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Year : 2018  |  Volume : 12  |  Issue : 1  |  Page : 152-153

Ultrasound-guided interscalene block in a patient with halo brace

Department of Anesthesia, Dr. Rajendra Prasad Government Medical College, Kangra, Himachal Pradesh, India

Correspondence Address:
Dr. Aman Thakur
Department of Anesthesia, Dr. Rajendra Prasad Government Medical College, Tanda, Kangra - 176 001, Himachal Pradesh
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Source of Support: None, Conflict of Interest: None

DOI: 10.4103/sja.SJA_276_17

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Date of Web Publication8-Jan-2018

How to cite this article:
Singh J, Verma V, Thakur A, Sood P. Ultrasound-guided interscalene block in a patient with halo brace. Saudi J Anaesth 2018;12:152-3

How to cite this URL:
Singh J, Verma V, Thakur A, Sood P. Ultrasound-guided interscalene block in a patient with halo brace. Saudi J Anaesth [serial online] 2018 [cited 2023 Mar 30];12:152-3. Available from:


Ultrasound imaging has opened a Pandora's box of possibilities as now the anesthetist can visualize and identify nerves and blood vessels as well as the needle during its passage through the tissues.[1] In addition, direct visualization of the spread of local anesthetic decreases the risk of intravascular injection, potential local anesthetic toxicity, pneumothorax, and a failed blockade.[2]

Here, we discuss a successful management of a patient of head injury with cervical fracture stabilized in a halo brace posted for humerus fixation. This case represents only the first case of ultrasound-guided interscalene block in a patient of halo brace in literature even though supraclavicular block has been reported earlier.[3]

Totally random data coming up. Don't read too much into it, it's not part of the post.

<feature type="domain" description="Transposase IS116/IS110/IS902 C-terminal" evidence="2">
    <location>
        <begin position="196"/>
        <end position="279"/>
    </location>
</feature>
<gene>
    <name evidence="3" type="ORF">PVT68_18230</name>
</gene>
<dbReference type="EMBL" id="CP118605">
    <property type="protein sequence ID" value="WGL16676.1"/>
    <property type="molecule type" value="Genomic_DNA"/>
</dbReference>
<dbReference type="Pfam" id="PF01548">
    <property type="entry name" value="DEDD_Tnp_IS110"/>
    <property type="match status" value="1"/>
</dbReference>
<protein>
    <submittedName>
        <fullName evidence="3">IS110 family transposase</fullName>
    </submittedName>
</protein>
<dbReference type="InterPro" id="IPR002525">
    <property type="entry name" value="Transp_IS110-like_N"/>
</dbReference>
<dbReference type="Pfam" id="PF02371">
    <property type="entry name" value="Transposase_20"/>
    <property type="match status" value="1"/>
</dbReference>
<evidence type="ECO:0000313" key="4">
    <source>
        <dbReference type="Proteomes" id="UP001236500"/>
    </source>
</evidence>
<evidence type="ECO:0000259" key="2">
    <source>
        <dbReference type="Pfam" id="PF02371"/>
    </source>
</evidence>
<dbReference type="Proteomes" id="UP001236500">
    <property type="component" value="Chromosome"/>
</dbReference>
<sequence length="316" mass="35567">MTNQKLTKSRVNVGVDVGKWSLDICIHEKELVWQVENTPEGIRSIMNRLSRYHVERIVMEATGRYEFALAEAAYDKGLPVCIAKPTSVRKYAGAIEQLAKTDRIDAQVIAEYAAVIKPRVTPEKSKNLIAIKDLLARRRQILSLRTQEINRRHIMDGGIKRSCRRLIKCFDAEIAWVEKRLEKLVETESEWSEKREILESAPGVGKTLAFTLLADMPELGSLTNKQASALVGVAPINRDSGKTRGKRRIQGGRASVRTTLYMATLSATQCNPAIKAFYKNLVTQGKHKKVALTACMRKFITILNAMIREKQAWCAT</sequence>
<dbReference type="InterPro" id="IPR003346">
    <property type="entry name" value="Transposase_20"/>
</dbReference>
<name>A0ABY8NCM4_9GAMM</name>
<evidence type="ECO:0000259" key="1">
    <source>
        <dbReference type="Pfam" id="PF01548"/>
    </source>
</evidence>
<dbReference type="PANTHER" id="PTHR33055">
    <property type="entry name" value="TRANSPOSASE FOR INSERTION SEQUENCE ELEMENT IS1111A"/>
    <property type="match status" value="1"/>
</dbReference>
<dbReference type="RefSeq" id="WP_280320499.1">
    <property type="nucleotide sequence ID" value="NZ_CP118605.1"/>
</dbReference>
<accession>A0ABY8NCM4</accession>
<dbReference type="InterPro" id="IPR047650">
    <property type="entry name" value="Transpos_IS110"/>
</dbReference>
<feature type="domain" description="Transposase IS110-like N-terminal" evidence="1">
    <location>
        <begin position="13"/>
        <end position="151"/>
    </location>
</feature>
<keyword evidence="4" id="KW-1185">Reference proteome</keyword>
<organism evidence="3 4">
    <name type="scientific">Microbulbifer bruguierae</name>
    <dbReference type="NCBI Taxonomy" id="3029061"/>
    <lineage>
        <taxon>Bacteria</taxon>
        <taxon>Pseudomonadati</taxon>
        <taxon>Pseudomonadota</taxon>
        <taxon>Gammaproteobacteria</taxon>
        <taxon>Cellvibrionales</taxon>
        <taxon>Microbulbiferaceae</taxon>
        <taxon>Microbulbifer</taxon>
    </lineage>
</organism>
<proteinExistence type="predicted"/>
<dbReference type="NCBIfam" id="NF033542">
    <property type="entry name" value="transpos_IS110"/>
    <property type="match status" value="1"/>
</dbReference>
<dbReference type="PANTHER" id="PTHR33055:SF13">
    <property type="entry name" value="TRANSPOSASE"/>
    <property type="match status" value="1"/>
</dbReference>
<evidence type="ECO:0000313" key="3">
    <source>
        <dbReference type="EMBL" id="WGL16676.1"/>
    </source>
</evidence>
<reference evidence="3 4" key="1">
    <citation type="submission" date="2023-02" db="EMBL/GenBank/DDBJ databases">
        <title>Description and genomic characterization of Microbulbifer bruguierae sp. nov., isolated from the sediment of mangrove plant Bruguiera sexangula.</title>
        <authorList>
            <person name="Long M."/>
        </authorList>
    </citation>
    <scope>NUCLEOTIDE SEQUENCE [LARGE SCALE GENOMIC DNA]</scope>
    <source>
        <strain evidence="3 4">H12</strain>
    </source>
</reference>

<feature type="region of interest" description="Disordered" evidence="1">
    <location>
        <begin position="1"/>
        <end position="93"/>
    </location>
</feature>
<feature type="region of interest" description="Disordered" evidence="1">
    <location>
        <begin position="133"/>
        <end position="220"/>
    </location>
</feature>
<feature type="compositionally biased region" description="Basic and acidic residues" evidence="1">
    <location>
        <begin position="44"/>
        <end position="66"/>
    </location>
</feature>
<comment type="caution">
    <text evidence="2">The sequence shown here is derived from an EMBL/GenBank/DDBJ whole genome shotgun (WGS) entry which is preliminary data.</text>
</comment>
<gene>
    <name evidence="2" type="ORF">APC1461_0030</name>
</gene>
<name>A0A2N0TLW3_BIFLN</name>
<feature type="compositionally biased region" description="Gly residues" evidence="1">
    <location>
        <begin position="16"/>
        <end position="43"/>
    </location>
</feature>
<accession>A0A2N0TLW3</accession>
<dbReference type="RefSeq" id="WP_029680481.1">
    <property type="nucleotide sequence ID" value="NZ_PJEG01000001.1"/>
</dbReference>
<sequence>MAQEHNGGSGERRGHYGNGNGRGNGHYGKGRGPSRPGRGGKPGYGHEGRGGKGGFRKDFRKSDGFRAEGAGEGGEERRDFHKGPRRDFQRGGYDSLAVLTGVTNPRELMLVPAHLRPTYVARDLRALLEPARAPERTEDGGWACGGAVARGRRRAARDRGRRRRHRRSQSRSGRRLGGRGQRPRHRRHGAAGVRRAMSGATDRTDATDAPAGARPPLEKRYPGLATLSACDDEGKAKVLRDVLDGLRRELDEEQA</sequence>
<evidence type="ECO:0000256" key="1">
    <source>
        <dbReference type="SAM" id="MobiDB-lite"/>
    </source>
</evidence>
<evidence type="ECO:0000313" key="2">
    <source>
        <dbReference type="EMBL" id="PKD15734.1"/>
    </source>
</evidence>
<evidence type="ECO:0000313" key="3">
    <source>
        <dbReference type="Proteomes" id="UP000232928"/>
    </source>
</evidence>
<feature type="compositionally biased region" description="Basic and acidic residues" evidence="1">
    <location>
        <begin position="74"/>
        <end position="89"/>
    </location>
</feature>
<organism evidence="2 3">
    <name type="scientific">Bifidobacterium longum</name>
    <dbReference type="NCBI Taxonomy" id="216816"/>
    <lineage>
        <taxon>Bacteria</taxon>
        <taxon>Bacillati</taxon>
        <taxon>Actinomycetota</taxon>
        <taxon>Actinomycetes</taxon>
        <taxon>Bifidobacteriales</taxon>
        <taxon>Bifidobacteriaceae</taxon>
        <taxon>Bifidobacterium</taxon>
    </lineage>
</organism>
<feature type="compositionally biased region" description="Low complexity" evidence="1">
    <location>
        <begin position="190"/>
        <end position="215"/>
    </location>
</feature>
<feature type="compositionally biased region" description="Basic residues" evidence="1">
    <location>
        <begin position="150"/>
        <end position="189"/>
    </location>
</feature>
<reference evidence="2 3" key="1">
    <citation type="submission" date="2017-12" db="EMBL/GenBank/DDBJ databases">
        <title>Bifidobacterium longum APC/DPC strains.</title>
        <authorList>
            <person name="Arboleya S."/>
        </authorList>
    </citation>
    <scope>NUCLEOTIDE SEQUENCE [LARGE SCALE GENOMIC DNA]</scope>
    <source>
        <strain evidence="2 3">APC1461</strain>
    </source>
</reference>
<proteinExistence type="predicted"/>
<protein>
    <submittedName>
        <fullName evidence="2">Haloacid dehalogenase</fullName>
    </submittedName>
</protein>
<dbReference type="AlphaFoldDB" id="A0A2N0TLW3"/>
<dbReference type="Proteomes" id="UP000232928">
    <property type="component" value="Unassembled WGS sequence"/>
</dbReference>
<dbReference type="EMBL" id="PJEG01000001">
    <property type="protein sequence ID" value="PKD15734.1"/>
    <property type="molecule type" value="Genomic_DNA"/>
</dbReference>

The patient in this case, aged 45 years, was a roadside accident victim having sustained head injury with open humeral shaft fractures. Computed tomography head revealed frontal brain contusion and further revealed an unstable fracture of second cervical vertebra [Figure 1]. Her C2 fracture was stabilized in a halo brace by the neurosurgeon under local anesthesia. She was subsequently posted in emergency room for open reduction and internal fixation of humerus with plate and screw. Preanesthetic evaluation revealed a heavily built 85 kg female with Glasgow coma scale 15/15. She had associated type 2 diabetes mellitus and hypertension which were controlled on medical management. Airway could not be assessed properly due to the halo brace, and her mouth opening was only one finger breadth. Routine biochemistry investigations were within normal limits. The main aim of management of this particular case was to provide safe anesthesia with minimal interference of the cervical fixation. The choice of anesthesia in this scenario was discussed with the patient and ultrasound-guided regional block was offered to her for which she consented. Due to the nonavailability of fiberoptic bronchoscope at our institute, she was accepted for regional block in the American Society of Anesthesiologists grade 2 as the patient refused to go to a higher center.
Figure 1: Computed tomography head revealing unstable fracture of C2 vertebra